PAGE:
David French got an early taste of the restaurant business in high school when he took a job as a busboy at Jake’s Above the Square in Pittsburgh. Later in college he spent three years managing a student restaurant on the Wesleyan campus for Marriott. His conclusion: “It’s easier managing a restaurant than being a busboy; I have a lot of respect for people who do that job.”
After college French headed down to Washington, D.C., where he worked on Capitol Hill as a legislative aide to a number of congressmen and senators, including Rick Santorum, a former Republican senator representing Pennsylvania. During that time he gained food policy expertise working with Santorum to craft a farm bill that would remove some subsidies from the program.
In 2002, he left Capitol Hill to pursue a career in lobbying and in 2006 joined the International Franchise Association, which today has a membership representing 1,300 franchise systems, about 8,000 to 10,000 franchisees and 400 business suppliers.
What’s the general mood in the franchise community these days?
The general mood is good. We just completed a membership survey, and folks are looking to the future with optimism. Everybody acknowledges there are head winds, but there is a fair amount of optimism anyway.
How would you characterize the overall state of politics in relation to the franchise industry?
We see a lot of anti-business legislation out there. The environment is fairly hostile and challenging.
FAST FACTS HOMETOWN: PittsburghAGE: 41EDUCATION: undergraduate degree in English, Wesleyan University, Middletown, Conn.HOBBIES: golf, coaching Little LeagueCAREER HIGHLIGHTS: legislative assistant for nine years in the U.S. House of Representatives and the Senate; 10 years association management, including the International Foodservice Distributors Association
HOMETOWN: PittsburghAGE: 41EDUCATION: undergraduate degree in English, Wesleyan University, Middletown, Conn.HOBBIES: golf, coaching Little LeagueCAREER HIGHLIGHTS: legislative assistant for nine years in the U.S. House of Representatives and the Senate; 10 years association management, including the International Foodservice Distributors Association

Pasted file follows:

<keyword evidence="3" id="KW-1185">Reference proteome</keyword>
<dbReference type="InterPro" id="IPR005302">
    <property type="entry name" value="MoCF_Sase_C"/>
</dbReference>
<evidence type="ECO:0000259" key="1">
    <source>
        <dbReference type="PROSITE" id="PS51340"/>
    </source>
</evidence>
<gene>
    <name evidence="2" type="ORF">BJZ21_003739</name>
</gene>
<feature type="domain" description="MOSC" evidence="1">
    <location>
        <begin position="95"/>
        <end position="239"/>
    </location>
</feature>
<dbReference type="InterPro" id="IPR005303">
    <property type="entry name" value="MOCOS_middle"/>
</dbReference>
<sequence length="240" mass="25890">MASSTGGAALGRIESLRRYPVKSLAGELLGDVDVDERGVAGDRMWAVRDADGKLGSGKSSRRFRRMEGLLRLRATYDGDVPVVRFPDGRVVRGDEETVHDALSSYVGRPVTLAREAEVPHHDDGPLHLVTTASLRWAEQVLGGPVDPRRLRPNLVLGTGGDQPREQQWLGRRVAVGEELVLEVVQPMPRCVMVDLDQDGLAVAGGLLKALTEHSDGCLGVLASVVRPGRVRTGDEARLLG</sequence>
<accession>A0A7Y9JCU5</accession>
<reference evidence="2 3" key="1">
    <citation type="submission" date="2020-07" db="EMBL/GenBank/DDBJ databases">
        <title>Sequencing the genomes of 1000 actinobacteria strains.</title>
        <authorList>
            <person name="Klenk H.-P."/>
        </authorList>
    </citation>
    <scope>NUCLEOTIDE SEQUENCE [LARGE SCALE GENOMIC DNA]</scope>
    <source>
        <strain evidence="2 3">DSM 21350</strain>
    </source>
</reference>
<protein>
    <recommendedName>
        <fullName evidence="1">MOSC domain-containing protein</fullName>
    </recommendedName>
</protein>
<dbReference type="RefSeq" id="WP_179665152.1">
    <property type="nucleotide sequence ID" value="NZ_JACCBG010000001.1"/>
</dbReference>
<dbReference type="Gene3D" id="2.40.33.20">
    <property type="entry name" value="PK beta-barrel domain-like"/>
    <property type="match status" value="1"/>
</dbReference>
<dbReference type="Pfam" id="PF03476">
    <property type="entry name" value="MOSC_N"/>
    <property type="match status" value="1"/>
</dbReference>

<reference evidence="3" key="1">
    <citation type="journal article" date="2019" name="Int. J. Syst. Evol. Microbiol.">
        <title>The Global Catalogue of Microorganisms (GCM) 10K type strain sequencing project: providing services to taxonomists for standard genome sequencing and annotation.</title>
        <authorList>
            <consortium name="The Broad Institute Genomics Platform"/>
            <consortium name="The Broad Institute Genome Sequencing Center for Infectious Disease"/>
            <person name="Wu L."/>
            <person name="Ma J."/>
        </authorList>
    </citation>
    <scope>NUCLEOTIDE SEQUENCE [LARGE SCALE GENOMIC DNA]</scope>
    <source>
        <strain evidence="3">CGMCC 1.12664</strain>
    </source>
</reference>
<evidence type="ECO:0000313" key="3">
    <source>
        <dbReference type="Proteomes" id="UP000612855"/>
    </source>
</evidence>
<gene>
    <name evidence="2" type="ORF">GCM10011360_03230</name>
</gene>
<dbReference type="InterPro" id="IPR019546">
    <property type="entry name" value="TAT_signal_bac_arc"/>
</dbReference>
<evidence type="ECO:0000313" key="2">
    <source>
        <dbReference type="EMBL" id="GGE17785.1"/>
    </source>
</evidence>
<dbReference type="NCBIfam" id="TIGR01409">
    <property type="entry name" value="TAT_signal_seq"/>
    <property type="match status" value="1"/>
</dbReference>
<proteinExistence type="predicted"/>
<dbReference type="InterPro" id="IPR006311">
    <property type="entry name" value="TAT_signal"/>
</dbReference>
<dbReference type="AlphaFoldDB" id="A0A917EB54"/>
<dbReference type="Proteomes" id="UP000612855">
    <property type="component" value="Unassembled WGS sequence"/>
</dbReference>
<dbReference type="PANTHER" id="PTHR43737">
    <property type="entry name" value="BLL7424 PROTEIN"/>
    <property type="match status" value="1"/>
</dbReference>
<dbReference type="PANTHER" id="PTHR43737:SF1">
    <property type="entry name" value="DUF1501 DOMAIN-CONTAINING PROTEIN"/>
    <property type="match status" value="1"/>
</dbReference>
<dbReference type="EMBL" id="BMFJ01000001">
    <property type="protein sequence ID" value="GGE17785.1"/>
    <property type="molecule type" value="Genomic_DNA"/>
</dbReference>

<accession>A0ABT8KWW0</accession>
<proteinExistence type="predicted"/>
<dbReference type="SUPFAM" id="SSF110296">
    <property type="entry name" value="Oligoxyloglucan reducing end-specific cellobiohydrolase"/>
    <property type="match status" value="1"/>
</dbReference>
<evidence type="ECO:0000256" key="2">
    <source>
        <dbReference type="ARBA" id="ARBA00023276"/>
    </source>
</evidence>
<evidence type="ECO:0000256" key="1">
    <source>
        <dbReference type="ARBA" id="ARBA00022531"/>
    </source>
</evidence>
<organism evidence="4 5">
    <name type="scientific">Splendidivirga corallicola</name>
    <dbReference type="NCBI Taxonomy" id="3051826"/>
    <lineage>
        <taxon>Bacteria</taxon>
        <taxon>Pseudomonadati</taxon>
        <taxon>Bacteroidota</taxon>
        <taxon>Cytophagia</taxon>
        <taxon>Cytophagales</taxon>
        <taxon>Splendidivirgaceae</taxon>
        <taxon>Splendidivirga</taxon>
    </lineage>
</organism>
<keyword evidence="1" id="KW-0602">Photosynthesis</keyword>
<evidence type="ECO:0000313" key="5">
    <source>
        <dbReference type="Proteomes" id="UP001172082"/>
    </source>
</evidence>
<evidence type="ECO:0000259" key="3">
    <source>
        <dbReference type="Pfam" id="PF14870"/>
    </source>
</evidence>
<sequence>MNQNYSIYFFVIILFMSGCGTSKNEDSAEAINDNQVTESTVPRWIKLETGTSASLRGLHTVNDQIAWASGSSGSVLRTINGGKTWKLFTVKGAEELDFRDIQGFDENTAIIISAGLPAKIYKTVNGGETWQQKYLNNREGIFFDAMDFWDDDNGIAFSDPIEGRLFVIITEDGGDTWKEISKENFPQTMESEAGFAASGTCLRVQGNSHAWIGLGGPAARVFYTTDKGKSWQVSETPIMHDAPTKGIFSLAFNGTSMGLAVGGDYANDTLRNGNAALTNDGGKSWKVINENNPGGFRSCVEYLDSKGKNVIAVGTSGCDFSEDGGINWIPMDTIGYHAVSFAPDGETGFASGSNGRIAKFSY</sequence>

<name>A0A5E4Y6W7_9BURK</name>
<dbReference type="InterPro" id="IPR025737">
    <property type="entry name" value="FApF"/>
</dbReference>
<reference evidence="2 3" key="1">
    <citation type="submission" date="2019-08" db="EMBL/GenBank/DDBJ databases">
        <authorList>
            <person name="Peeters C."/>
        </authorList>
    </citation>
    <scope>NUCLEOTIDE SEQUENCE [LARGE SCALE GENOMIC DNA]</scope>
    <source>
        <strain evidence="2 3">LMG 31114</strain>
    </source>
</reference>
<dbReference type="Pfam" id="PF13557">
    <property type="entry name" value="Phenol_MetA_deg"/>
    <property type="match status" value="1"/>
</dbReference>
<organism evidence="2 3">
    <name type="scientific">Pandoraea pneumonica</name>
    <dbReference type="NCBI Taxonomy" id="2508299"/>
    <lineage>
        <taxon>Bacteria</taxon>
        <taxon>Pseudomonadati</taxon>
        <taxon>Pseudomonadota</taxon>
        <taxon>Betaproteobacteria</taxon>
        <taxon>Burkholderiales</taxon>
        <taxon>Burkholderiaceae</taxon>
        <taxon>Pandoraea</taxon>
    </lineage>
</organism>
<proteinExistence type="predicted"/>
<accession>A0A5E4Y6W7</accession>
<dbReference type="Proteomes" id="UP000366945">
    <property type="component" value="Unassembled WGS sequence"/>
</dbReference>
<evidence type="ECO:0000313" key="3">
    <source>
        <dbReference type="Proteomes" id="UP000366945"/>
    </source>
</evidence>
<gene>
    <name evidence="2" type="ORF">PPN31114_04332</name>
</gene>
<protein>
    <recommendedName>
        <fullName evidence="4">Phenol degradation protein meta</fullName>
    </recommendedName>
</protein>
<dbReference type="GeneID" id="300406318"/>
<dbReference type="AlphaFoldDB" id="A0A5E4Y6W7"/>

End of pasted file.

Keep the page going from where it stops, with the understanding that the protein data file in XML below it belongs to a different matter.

In what way?
Congress is very closely tied to organized labor, and an agenda based on union priorities is not friendly to business. Trial lawyers are right there with them. They’ve never been a fan of free-market entrepreneurship. But beyond the nature of the opposition, there is another question—of regulatory changes. In unsettled times, there is a natural reaction [for government] to impose some measure of regulation to economy, more regulatory oversight. There are hints that the different markets may be having troubles fixing all of their ills. We believe in free markets and entrepreneurship, but the reality is that not everybody in the majority shares that view. So, probably we may be looking at more regulatory action.
How might that affect restaurateurs?
It might affect food safety laws. Look at what happened with jalapeños. We’ll likely see an expansion of the [U.S. Food and Drug Administration’s] oversight authority. There will probably be more scrutiny of imports. We can also see it with the response to the obesity issue. More menu labeling seems inevitable.
What do you see as being the key issue in the next election for the foodservice industry?
Clearly, for the entire business community, the card-check issue is overwhelming. If unions succeed in passing it, it will not only permanently change the rules of union organizing, but it also will favor the political agenda of unions. Once they succeed in unionizing small business, they will be able to start steering dues payments into the political campaigns of those who help them. People in the business community should be alarmed. That’s a big one.